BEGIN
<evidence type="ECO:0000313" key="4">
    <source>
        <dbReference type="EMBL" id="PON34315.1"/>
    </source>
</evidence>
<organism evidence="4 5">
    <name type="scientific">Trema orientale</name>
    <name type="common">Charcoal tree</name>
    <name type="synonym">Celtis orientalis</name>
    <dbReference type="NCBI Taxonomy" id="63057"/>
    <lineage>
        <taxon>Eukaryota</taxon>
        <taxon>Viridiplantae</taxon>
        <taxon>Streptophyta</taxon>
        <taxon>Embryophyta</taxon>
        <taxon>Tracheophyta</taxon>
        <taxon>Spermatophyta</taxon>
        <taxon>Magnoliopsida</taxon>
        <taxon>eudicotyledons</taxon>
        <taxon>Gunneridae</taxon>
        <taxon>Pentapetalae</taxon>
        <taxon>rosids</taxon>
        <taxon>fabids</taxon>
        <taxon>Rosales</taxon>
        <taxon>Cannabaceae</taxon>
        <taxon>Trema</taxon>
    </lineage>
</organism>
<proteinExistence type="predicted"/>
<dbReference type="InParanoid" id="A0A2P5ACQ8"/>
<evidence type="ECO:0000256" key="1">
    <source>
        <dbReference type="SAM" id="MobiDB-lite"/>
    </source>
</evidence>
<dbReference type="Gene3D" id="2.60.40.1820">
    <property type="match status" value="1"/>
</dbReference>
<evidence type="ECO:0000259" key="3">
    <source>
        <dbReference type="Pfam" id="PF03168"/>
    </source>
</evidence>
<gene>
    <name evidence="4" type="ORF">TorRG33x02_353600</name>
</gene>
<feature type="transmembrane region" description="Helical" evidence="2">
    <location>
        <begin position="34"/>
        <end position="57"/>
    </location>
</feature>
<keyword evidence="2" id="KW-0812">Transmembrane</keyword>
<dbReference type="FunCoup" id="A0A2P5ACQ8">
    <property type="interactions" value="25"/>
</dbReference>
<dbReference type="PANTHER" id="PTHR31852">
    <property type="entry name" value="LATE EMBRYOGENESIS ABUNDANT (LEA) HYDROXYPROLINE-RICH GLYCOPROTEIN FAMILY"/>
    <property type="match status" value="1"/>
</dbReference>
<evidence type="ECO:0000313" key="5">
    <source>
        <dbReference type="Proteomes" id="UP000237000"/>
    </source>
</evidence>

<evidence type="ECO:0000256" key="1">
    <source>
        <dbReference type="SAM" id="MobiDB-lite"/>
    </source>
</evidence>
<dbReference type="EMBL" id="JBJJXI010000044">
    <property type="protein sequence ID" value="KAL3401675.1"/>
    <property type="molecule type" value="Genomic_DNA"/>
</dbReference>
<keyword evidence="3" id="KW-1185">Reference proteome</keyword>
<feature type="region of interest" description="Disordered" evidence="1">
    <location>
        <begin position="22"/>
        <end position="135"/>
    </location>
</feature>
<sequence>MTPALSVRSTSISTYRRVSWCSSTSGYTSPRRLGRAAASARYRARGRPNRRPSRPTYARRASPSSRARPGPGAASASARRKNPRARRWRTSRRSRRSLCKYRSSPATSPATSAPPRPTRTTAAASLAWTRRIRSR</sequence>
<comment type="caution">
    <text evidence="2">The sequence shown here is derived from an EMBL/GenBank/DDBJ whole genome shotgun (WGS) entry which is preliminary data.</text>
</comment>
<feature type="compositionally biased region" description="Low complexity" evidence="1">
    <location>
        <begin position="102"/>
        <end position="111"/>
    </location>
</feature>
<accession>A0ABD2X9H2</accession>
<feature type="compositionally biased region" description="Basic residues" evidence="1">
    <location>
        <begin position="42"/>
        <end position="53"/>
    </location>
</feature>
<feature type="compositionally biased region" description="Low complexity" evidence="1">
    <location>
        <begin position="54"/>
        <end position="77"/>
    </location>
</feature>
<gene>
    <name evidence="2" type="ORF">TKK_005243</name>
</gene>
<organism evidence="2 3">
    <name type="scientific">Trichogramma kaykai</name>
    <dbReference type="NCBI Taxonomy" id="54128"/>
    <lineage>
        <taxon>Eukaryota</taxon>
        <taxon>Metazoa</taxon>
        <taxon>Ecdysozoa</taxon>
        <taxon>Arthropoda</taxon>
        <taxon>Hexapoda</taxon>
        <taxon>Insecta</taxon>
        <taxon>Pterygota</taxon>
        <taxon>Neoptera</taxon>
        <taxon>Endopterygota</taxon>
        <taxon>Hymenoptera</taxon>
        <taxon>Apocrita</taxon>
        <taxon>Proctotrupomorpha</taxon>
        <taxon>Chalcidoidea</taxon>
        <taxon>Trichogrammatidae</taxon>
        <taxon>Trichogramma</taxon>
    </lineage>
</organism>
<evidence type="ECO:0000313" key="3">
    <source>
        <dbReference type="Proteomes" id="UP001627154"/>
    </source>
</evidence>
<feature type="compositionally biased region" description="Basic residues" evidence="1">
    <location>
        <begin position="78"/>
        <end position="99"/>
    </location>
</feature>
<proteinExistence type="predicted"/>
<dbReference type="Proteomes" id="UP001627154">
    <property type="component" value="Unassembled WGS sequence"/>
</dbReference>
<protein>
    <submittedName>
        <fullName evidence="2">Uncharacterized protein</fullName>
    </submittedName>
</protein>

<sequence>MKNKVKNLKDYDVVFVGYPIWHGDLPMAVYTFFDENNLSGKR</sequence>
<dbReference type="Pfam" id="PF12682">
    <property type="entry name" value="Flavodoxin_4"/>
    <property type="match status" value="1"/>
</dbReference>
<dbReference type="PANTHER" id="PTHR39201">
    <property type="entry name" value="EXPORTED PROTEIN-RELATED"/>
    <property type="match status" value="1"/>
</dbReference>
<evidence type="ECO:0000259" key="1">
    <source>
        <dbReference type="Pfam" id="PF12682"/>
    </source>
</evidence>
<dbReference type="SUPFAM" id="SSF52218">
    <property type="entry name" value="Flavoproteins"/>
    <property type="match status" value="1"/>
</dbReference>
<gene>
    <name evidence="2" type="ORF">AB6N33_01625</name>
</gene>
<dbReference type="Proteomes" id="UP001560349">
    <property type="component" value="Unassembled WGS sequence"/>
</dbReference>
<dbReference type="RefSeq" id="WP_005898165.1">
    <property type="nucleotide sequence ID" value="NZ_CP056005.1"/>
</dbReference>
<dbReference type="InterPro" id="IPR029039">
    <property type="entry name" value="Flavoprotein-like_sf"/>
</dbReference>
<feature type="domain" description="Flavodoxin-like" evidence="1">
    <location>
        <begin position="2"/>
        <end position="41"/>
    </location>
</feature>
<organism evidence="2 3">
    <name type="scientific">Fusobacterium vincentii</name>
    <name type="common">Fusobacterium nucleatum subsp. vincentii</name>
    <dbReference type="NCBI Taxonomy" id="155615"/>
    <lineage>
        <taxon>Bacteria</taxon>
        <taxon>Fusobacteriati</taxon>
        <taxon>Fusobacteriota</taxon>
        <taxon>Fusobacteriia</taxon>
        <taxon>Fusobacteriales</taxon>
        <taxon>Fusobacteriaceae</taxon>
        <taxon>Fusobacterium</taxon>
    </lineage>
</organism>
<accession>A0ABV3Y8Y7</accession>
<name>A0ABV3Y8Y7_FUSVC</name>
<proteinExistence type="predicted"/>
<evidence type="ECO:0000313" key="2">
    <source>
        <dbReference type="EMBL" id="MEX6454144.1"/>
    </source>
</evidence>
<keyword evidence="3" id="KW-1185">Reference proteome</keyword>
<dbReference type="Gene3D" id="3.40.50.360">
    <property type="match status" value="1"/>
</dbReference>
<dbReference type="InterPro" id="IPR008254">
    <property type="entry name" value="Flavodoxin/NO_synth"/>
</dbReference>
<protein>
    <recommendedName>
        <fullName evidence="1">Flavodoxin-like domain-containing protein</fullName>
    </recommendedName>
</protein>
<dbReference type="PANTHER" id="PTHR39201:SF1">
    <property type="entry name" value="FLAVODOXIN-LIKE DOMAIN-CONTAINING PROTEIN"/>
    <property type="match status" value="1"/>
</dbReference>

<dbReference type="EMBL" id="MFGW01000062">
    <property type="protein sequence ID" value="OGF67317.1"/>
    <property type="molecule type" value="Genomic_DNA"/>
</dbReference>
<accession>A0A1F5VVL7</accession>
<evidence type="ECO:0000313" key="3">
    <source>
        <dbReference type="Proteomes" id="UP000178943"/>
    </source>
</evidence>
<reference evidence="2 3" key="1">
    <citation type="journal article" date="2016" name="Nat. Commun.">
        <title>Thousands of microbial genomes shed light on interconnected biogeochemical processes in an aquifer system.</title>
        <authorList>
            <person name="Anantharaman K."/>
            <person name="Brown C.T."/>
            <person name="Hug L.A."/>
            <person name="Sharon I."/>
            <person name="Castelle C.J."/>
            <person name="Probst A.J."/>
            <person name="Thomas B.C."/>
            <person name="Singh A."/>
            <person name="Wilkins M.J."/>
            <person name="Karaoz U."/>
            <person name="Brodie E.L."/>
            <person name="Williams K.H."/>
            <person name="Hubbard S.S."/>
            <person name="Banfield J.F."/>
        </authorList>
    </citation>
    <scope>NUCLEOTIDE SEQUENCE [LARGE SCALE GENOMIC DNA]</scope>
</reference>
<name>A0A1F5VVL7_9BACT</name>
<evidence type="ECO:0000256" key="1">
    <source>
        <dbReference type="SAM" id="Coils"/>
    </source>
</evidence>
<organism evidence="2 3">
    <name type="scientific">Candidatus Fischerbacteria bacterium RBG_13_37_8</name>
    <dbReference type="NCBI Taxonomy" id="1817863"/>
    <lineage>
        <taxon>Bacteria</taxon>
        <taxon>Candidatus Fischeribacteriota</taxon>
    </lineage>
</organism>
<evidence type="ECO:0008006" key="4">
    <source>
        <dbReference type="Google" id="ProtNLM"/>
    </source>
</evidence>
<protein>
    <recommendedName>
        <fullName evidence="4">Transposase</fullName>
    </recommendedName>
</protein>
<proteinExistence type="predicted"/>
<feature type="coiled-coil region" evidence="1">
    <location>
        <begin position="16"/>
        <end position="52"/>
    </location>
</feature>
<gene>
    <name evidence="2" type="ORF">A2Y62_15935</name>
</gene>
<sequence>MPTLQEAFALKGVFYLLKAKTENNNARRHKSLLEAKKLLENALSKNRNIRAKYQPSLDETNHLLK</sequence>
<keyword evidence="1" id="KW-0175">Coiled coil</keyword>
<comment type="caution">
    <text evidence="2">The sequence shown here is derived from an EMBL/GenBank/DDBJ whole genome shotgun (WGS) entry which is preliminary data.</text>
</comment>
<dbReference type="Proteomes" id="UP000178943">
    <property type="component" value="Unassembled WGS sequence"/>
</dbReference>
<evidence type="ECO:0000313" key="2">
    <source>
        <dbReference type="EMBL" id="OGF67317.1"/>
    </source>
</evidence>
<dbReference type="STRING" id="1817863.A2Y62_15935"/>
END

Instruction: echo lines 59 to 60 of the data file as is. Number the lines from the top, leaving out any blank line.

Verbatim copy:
    <property type="match status" value="1"/>
</dbReference>